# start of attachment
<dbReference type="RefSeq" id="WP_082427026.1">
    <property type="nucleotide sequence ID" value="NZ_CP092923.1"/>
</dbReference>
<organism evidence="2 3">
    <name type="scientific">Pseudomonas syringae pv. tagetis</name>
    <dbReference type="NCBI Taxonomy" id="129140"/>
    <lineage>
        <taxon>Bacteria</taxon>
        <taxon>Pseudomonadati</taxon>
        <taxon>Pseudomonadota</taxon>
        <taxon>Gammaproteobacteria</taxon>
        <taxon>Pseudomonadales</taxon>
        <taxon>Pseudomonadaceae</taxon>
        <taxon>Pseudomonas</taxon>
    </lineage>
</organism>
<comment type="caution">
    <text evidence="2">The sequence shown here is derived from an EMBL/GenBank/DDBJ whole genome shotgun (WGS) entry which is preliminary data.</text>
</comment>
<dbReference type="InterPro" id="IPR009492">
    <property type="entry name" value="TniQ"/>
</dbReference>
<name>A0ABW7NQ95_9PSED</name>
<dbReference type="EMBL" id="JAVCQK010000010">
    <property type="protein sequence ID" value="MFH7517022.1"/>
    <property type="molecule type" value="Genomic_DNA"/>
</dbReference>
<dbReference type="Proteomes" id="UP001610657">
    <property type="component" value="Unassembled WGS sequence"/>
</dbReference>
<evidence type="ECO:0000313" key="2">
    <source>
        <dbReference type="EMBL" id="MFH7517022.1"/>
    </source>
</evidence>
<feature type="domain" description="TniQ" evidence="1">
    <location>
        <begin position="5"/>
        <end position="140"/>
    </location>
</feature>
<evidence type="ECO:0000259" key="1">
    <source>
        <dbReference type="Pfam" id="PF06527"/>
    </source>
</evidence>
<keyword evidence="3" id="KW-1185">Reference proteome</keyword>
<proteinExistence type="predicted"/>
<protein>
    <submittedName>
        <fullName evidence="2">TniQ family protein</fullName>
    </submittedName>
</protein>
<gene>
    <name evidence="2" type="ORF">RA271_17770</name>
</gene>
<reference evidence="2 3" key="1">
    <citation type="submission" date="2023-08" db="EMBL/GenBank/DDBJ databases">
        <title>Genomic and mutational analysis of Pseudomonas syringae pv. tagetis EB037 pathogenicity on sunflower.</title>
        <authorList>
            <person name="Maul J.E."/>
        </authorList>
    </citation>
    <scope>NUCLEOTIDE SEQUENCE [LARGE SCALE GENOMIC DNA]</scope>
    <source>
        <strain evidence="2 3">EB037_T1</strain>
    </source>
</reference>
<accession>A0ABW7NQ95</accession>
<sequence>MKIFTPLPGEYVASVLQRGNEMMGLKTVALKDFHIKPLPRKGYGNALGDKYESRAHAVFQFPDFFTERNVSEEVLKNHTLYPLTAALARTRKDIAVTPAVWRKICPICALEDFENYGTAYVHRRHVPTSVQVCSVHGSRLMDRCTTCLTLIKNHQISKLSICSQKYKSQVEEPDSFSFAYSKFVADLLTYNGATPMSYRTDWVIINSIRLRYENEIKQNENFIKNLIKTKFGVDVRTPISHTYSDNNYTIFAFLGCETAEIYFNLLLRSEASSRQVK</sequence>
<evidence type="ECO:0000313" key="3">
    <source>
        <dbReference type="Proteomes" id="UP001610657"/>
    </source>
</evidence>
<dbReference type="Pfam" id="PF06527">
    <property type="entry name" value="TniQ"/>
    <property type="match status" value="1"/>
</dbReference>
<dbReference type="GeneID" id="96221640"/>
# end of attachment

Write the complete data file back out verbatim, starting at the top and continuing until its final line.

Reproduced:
<dbReference type="RefSeq" id="WP_082427026.1">
    <property type="nucleotide sequence ID" value="NZ_CP092923.1"/>
</dbReference>
<organism evidence="2 3">
    <name type="scientific">Pseudomonas syringae pv. tagetis</name>
    <dbReference type="NCBI Taxonomy" id="129140"/>
    <lineage>
        <taxon>Bacteria</taxon>
        <taxon>Pseudomonadati</taxon>
        <taxon>Pseudomonadota</taxon>
        <taxon>Gammaproteobacteria</taxon>
        <taxon>Pseudomonadales</taxon>
        <taxon>Pseudomonadaceae</taxon>
        <taxon>Pseudomonas</taxon>
    </lineage>
</organism>
<comment type="caution">
    <text evidence="2">The sequence shown here is derived from an EMBL/GenBank/DDBJ whole genome shotgun (WGS) entry which is preliminary data.</text>
</comment>
<dbReference type="InterPro" id="IPR009492">
    <property type="entry name" value="TniQ"/>
</dbReference>
<name>A0ABW7NQ95_9PSED</name>
<dbReference type="EMBL" id="JAVCQK010000010">
    <property type="protein sequence ID" value="MFH7517022.1"/>
    <property type="molecule type" value="Genomic_DNA"/>
</dbReference>
<dbReference type="Proteomes" id="UP001610657">
    <property type="component" value="Unassembled WGS sequence"/>
</dbReference>
<evidence type="ECO:0000313" key="2">
    <source>
        <dbReference type="EMBL" id="MFH7517022.1"/>
    </source>
</evidence>
<feature type="domain" description="TniQ" evidence="1">
    <location>
        <begin position="5"/>
        <end position="140"/>
    </location>
</feature>
<evidence type="ECO:0000259" key="1">
    <source>
        <dbReference type="Pfam" id="PF06527"/>
    </source>
</evidence>
<keyword evidence="3" id="KW-1185">Reference proteome</keyword>
<proteinExistence type="predicted"/>
<protein>
    <submittedName>
        <fullName evidence="2">TniQ family protein</fullName>
    </submittedName>
</protein>
<gene>
    <name evidence="2" type="ORF">RA271_17770</name>
</gene>
<reference evidence="2 3" key="1">
    <citation type="submission" date="2023-08" db="EMBL/GenBank/DDBJ databases">
        <title>Genomic and mutational analysis of Pseudomonas syringae pv. tagetis EB037 pathogenicity on sunflower.</title>
        <authorList>
            <person name="Maul J.E."/>
        </authorList>
    </citation>
    <scope>NUCLEOTIDE SEQUENCE [LARGE SCALE GENOMIC DNA]</scope>
    <source>
        <strain evidence="2 3">EB037_T1</strain>
    </source>
</reference>
<accession>A0ABW7NQ95</accession>
<sequence>MKIFTPLPGEYVASVLQRGNEMMGLKTVALKDFHIKPLPRKGYGNALGDKYESRAHAVFQFPDFFTERNVSEEVLKNHTLYPLTAALARTRKDIAVTPAVWRKICPICALEDFENYGTAYVHRRHVPTSVQVCSVHGSRLMDRCTTCLTLIKNHQISKLSICSQKYKSQVEEPDSFSFAYSKFVADLLTYNGATPMSYRTDWVIINSIRLRYENEIKQNENFIKNLIKTKFGVDVRTPISHTYSDNNYTIFAFLGCETAEIYFNLLLRSEASSRQVK</sequence>
<evidence type="ECO:0000313" key="3">
    <source>
        <dbReference type="Proteomes" id="UP001610657"/>
    </source>
</evidence>
<dbReference type="Pfam" id="PF06527">
    <property type="entry name" value="TniQ"/>
    <property type="match status" value="1"/>
</dbReference>
<dbReference type="GeneID" id="96221640"/>